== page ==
We had a slow morning today, taking time to catch up on some sleep, still not completely regained after the long trip south. At 11:00 we checked out of the hotel, and boarded another taxi caravan for the airport. Though we had arrived in the international Viru Viru airport, our departure was out of El Trompillo, a much smaller airport in the heart of old Santa Cruz. The airport, with its low ceilings and small check-in counters, reminded me of an old Florida airport, the kind they used to have before everything became multiplexed and modernized. There was even a guy pushing around a little cart, selling homemade sandwiches wrapped in cellophane.
Having had problems in the past, I watched carefully as the baggage man put tags on all our luggage. I asked him for his name, which seemed to surprise and irritate him, and one of the women at the counter asked me suspiciously if I was worried about my bag. I explained that yes indeed, Aerosur had "lost" my luggage once, and I didn't want that to happen again. She scowled and went about her work.
The theme for today was "forgetting." While we waited for the flight to board, a student realized that she had left her cell phone at the hotel. We called, and they were able to send it to us in a radio taxi. Arriving in Cochabamba we disembarked and collected our luggage, when another student suddenly realized she'd left her laptop in the overhead compartment. She was not allowed back on the plane to look for it, and the inept Aerosur staff were of course unable to locate it before the plane again took off. But E., my colleague in this program and a lawyer, bawled them out (she is still simmering, I think, over her inability to help me recover my lost suitcase the last time I flew Aerosur), and when the plane landed in La Paz they were able to recover the laptop. They promised to send it to Cochabamba the next day.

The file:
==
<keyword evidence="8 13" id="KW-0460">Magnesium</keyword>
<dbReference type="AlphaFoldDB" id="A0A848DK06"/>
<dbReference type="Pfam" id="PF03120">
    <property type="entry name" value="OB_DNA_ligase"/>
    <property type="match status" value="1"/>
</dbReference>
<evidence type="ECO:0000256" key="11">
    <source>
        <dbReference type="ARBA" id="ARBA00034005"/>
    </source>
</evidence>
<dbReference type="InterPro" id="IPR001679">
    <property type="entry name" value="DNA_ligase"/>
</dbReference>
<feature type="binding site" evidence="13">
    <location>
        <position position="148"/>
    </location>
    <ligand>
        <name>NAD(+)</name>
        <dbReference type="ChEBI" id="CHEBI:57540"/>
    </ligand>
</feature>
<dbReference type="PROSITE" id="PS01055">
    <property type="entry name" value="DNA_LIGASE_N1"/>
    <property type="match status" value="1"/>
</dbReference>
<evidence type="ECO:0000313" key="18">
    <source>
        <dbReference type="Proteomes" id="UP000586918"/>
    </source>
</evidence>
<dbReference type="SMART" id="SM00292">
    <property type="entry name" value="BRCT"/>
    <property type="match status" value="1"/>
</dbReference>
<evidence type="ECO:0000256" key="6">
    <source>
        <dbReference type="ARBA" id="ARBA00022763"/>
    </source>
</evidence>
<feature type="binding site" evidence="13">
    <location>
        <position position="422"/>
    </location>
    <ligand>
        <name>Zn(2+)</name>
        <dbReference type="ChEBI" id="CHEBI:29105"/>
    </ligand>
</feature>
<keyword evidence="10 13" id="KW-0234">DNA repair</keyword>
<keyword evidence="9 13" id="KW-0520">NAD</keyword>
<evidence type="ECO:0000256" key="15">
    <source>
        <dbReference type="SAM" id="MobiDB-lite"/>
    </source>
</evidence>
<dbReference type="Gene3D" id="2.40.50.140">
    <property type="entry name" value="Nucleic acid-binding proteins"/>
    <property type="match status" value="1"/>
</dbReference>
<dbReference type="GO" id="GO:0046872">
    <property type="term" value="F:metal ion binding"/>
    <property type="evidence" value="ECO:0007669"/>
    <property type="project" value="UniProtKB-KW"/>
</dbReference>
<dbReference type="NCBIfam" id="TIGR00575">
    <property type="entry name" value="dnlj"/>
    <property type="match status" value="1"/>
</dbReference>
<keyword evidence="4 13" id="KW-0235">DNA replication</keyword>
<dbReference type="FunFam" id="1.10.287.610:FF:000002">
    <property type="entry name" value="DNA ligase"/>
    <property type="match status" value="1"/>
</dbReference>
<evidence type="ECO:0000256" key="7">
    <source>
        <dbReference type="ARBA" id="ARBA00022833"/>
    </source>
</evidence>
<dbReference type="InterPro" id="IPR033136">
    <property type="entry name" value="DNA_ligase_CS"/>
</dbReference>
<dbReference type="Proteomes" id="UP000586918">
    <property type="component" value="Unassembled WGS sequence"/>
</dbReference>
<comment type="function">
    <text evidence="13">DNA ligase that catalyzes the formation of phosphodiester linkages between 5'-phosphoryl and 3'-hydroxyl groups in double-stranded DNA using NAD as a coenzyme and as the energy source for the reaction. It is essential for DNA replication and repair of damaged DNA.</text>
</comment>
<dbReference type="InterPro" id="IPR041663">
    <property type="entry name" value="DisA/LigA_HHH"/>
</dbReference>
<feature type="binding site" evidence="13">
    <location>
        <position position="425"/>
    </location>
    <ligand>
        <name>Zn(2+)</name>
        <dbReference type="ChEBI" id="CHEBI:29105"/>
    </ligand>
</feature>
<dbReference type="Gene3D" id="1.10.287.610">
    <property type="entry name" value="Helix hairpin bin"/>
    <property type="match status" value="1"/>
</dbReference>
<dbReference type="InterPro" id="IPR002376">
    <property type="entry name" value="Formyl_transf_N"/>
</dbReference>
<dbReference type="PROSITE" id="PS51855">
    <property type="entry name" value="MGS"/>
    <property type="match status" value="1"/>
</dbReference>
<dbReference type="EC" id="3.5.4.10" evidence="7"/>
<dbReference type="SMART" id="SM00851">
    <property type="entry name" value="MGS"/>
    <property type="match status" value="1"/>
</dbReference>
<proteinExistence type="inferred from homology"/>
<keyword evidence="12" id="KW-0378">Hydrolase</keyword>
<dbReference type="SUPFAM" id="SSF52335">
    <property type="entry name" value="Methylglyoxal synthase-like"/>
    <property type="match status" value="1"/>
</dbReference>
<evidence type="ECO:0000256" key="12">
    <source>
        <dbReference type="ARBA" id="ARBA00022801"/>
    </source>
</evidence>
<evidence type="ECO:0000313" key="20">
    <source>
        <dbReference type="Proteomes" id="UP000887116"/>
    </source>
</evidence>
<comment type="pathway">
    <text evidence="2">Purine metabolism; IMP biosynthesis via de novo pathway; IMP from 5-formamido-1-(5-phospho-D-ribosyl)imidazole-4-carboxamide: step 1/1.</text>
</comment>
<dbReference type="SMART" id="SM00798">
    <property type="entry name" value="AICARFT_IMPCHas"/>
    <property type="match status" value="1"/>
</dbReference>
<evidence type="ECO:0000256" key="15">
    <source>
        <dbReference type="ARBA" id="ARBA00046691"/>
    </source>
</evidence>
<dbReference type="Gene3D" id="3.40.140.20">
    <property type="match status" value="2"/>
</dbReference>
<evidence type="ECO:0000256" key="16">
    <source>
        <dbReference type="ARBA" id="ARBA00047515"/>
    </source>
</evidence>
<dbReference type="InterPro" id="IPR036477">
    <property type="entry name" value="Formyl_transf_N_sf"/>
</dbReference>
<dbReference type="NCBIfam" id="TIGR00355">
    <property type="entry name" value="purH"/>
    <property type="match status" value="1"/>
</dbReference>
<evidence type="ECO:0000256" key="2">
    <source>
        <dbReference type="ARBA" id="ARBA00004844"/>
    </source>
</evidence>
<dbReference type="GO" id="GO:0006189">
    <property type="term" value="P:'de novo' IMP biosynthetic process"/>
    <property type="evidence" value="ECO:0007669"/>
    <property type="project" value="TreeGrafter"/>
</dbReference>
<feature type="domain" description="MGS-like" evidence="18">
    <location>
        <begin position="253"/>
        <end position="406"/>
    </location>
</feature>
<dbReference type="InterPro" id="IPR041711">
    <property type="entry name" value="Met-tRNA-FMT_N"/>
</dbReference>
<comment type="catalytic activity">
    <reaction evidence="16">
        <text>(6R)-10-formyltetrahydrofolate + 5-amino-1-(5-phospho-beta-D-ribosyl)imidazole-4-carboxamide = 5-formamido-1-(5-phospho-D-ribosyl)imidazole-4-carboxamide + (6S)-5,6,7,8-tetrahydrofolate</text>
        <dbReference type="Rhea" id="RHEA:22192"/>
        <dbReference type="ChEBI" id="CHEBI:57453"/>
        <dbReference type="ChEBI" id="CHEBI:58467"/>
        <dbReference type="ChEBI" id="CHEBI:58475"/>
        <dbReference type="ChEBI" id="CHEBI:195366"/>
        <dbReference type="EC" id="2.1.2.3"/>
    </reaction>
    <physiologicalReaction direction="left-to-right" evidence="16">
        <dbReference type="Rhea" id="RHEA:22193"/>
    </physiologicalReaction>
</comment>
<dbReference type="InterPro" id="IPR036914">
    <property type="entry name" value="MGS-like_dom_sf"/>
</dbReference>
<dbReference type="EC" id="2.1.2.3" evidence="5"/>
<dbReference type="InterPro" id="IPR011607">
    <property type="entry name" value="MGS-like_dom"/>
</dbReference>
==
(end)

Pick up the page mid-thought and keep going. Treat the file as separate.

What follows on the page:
J., one of the owners of Bolivia Cultura (the agency that is coordinating our homestays) was waiting for us at the airport with a bus to take us and our gear back to his offices. There we ate pizza and listened to J's orientation about the homestay experience and life in Cochabamba, with an emphasis on security, and respect for the families, the rules of the house, and the local customs. One by one, the families came to collect the students. They all were genuinely happy to meet the students, greeting them by name with handshakes and kisses, and helping them to drag their suitcases out to waiting vehicles. Amy's family was the last to arrive, and she waited patiently like a little orphan girl until they finally arrived, with apologies for being late.
Shortly thereafter, a student called to say that she had left a blue bag at the office. I told her we'd hold it for her until she could pick it up the following day. Sigh.